– Average earnings in the UK, excluding bonuses, grew at 7.2% over the 12 months to April while the unemployment rate fell to 3.8%.
– The boost in wages risks adding to inflationary fires and shores up expectations that the Bank of England will have to keep raising interest rates.
– The pound has risen against the dollar as the BofE and the Fed are set to move on different paths.
– The Nasdaq and the S&P reach highest level in a year as big tech barrels higher.
– China’s central bank grapples with disinflationary forces and reduces a key lending rate to try and boost lending to increase demand.
By Susannah Streeter, head of money and markets, Hargreaves Lansdown.
Higher than-expected wage growth will help households struggling with the cost-of-living crisis but the latest labour market trends risk adding fuel to inflationary fires and are set to make the Bank of England more determined to raise interest rates to put out the flames. The increases to minimum wage levels, up almost 10% partly account for the rise, and while hugely welcome for those on low incomes, it comes at a hugely tricky time when policymakers want to see spending power reduced, not bolstered, to help bring down the rate of price increases. The pound rose against the dollar on the news heading further towards the $1.26 mark, amid expectations that the Bank of England will keep pushing rates up, while in the United States, the Federal Reserve is poised to press pause tomorrow.
The might of big tech is barreling Wall Street higher amid the expectation that the Federal Reserve will sit on its hands and keep interest rates on hold tomorrow. With a pause pretty much considered bolted on, the latest inflation reading for the US out today will be closely watched for clues about the Fed’s next move, with some speculation that a hike might still follow a June pause. Consumer near-term inflation expectations, however, are at the lowest level in two years, as their worries about difficulties in obtaining credit rise. This extra wariness among US consumers will strike a discordant note for companies relying on discretionary spending but is more music to the ears of Fed policymakers who are still worried about the risks of inflation becoming embedded in the economy.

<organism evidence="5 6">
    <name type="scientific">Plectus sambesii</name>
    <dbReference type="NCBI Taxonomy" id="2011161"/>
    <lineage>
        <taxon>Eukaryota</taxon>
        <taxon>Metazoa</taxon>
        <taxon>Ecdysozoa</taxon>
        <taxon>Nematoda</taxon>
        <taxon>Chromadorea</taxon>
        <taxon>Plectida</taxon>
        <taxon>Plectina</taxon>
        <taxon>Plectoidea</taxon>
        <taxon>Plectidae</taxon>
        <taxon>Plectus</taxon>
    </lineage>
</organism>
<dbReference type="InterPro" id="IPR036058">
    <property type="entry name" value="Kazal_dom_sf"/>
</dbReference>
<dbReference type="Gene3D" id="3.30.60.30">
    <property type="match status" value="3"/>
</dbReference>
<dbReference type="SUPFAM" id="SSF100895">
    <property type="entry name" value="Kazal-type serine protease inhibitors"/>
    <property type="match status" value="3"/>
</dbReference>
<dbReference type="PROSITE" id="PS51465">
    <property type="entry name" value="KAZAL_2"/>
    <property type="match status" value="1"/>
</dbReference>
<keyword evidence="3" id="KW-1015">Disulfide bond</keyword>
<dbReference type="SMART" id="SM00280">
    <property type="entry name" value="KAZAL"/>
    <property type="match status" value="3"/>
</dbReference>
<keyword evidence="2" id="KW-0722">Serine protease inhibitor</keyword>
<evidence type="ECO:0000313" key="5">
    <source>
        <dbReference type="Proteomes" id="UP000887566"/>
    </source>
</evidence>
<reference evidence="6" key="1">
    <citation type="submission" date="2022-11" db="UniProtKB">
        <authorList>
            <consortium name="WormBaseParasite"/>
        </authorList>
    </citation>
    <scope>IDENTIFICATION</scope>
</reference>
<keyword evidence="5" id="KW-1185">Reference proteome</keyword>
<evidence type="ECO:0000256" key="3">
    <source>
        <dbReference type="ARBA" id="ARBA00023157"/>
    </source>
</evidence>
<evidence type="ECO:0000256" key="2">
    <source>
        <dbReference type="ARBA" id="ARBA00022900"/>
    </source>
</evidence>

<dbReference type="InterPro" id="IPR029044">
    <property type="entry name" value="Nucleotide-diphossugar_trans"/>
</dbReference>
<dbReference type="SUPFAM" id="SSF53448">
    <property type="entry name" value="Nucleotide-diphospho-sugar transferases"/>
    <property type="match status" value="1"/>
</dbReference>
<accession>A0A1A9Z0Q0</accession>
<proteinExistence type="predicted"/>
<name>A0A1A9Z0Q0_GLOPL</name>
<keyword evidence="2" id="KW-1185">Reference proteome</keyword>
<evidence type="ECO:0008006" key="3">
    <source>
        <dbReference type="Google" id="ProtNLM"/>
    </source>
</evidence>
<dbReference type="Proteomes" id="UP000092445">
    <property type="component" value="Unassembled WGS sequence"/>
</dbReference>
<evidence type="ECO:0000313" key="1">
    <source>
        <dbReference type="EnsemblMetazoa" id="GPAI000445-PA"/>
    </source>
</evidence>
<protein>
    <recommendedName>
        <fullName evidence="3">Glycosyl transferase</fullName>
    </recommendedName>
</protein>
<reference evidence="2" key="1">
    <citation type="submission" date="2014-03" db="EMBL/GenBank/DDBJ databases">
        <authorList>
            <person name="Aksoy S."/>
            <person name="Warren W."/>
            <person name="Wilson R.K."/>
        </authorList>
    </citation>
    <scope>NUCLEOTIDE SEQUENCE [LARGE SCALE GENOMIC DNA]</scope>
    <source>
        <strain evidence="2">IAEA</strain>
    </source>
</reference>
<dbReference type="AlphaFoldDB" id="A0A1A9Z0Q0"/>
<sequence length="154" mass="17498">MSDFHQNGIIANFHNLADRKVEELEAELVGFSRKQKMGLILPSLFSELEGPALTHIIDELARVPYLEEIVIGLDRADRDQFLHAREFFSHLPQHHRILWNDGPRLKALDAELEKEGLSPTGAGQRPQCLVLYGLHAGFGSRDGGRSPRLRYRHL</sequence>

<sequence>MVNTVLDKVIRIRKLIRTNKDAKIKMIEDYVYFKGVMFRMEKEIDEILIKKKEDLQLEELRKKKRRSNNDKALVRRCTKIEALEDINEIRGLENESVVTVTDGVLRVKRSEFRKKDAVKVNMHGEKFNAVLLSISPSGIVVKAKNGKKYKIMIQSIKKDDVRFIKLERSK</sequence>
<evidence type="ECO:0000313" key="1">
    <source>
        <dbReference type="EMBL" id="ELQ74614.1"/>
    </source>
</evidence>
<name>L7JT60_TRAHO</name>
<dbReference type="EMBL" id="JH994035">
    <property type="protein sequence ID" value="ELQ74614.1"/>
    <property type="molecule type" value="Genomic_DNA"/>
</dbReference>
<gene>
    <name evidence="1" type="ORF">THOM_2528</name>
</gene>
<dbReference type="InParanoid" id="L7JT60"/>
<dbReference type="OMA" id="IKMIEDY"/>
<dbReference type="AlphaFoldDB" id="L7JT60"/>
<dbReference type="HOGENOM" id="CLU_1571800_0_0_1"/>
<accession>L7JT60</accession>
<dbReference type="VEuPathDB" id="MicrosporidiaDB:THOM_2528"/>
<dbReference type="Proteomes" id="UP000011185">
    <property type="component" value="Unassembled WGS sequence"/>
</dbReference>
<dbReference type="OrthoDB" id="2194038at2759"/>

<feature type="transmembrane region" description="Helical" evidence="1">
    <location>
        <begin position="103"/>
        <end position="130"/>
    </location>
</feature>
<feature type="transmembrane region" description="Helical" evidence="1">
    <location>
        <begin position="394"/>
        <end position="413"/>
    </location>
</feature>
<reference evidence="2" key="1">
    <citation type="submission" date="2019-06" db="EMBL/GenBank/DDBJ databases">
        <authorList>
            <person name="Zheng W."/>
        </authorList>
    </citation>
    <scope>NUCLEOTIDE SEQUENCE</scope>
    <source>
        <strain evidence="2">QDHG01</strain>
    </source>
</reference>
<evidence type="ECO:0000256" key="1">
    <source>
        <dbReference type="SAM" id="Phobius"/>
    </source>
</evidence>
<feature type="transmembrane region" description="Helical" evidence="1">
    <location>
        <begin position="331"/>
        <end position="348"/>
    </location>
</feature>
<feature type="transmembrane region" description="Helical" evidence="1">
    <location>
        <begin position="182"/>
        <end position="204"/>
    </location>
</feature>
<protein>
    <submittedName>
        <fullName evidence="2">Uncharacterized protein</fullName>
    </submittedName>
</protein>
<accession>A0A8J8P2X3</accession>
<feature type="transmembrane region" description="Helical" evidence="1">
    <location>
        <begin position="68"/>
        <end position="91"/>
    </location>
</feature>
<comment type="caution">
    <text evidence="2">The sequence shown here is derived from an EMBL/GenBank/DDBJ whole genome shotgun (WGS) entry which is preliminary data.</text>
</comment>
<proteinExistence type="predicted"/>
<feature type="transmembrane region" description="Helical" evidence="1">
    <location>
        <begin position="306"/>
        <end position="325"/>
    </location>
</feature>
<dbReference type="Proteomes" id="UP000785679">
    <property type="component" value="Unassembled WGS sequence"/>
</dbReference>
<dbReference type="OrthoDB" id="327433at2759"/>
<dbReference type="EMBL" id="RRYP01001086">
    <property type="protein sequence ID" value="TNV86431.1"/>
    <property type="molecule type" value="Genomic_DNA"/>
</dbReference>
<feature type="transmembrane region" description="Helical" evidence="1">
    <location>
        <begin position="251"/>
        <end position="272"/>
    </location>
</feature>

China’s central bank is grappling with an opposite problem – disinflationary forces – and it’s acting to try and bolster demand. China’s latest stimulus measures are aimed at reducing borrowing costs and adding liquidity to an economy which has stumbled in its recovery. The People’s Bank of China’s move to cut its 7-day reverse repurchase rate by 0.1% to 1.9% comes amid data indicating that consumer price growth is losing steam faster than expected and producer prices are going further into reverse as demand drops off. While the move by the central bank has helped lift sentiment a little, helping the oil price reverse its fall, with consumers and businesses under pressure in China’s key export markets it may have short-lived benefits.
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